I think I have fantasies about buying matching stools for the room so the kids stop fighting and I have enough spots for the butts sent my way. Ugh.

Thursday, September 10, 2009

The perfect lesson plan template (or ”what’s my major malfunction with lesson planning?“)

I went through this last year and apparently I learned nothing from my exploits. I HATE lesson planning with a firery passion. I hate it with the intensity of 10,000 suns. I think it's an insult to my intelligence and at the same time I have no idea what I'm doing. I think that I'm an idiot for not understanding it despite having met with 3 different academic advisers at my graduate school to help me to understand it. What is the problem here, brain? This is just a recipe for a class learning period, right?

This can't possibly be this hard?

Actually, it is. It most certainly is when I have to change what I do 5 times over the course of the day depending on how my students handle it. It most certainly is when I'm still having trouble coming up with content because my students are partially illiterate, some have no books, I have no access to computers, I had no access to a blackboard or dry erase boards for the first 3 weeks of school, and the copiers are almost always broken. I'm starting to hate my job because I can't think of anything fun for the kids to do with the lessons other than take notes - and they really hate that. It's also a problem because many of them come to class without a writing utensil or paper and they get angry at me for "making them get paper" all the time.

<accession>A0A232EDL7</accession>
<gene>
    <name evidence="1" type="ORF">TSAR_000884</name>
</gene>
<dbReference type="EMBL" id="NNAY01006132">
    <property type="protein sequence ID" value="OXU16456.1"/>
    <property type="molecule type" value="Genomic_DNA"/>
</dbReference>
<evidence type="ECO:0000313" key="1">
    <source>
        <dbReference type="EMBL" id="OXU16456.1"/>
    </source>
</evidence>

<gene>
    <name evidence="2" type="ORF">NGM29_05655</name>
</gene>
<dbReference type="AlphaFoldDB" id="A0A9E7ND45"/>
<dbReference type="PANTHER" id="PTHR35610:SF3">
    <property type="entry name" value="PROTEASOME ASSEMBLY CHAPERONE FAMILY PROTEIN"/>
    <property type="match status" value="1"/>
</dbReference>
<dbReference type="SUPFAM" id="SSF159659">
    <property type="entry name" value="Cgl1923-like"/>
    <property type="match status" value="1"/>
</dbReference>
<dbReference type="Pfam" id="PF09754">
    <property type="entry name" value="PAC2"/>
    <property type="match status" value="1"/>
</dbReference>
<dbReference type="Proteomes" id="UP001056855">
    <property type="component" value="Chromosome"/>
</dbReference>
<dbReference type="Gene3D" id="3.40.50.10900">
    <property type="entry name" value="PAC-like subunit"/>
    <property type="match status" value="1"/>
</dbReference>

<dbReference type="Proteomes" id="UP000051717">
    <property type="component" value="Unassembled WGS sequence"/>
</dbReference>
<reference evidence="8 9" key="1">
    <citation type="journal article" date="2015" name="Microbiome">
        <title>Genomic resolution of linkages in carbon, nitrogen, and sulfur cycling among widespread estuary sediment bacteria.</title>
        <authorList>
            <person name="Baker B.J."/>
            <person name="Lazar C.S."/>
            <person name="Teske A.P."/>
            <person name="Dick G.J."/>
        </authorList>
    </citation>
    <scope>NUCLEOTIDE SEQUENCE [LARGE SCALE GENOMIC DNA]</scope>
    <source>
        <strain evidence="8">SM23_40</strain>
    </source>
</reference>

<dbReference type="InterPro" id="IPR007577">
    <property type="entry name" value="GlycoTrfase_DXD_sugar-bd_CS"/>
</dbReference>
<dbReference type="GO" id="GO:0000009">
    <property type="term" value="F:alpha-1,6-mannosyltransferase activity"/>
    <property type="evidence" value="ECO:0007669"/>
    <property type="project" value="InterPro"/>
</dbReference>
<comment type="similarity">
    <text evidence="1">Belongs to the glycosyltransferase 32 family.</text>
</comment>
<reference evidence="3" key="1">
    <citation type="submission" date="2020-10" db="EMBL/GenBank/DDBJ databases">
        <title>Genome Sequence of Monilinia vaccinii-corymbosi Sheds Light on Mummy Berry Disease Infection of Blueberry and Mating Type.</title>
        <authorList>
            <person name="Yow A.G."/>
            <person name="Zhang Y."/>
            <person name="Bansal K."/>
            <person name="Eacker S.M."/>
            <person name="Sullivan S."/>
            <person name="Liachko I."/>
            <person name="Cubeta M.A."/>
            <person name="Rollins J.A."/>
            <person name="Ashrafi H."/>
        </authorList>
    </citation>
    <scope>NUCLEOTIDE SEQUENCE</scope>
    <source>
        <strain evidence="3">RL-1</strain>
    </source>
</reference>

I'd really like to be able to do something interesting in my class but it helps when my classroom doesn't make me want to slit my wrists.

Today is a bad day. Here's to hoping tomorrow is better.

Wednesday, September 9, 2009

I’m running out of energy or enthusiasm (or ”too many painkillers in one week“)

I'm probably breaking some sort of law with how many presciption painkillers I've been taking to keep myself upright during teaching. Some days I just want to stare at my students because they keep coming saying "I have such a hard life - I don't want to learn today - I hate school - I'm tired because I was up until 3am texting/myspacing/videogames."

You know what? I was up at 2 am because I have a burning pain in my abdomen that won't stop and keeps getting worse. I'm going to have to have my belly cut open for the second time this year and it takes me a month to get up and moving again whenever they do it. I'm constantly up too late trying to come up with fun ideas to make my students learn and working on my stuff for graduate school. I'm dropping weight because I'm always running around class trying to help each of my students out.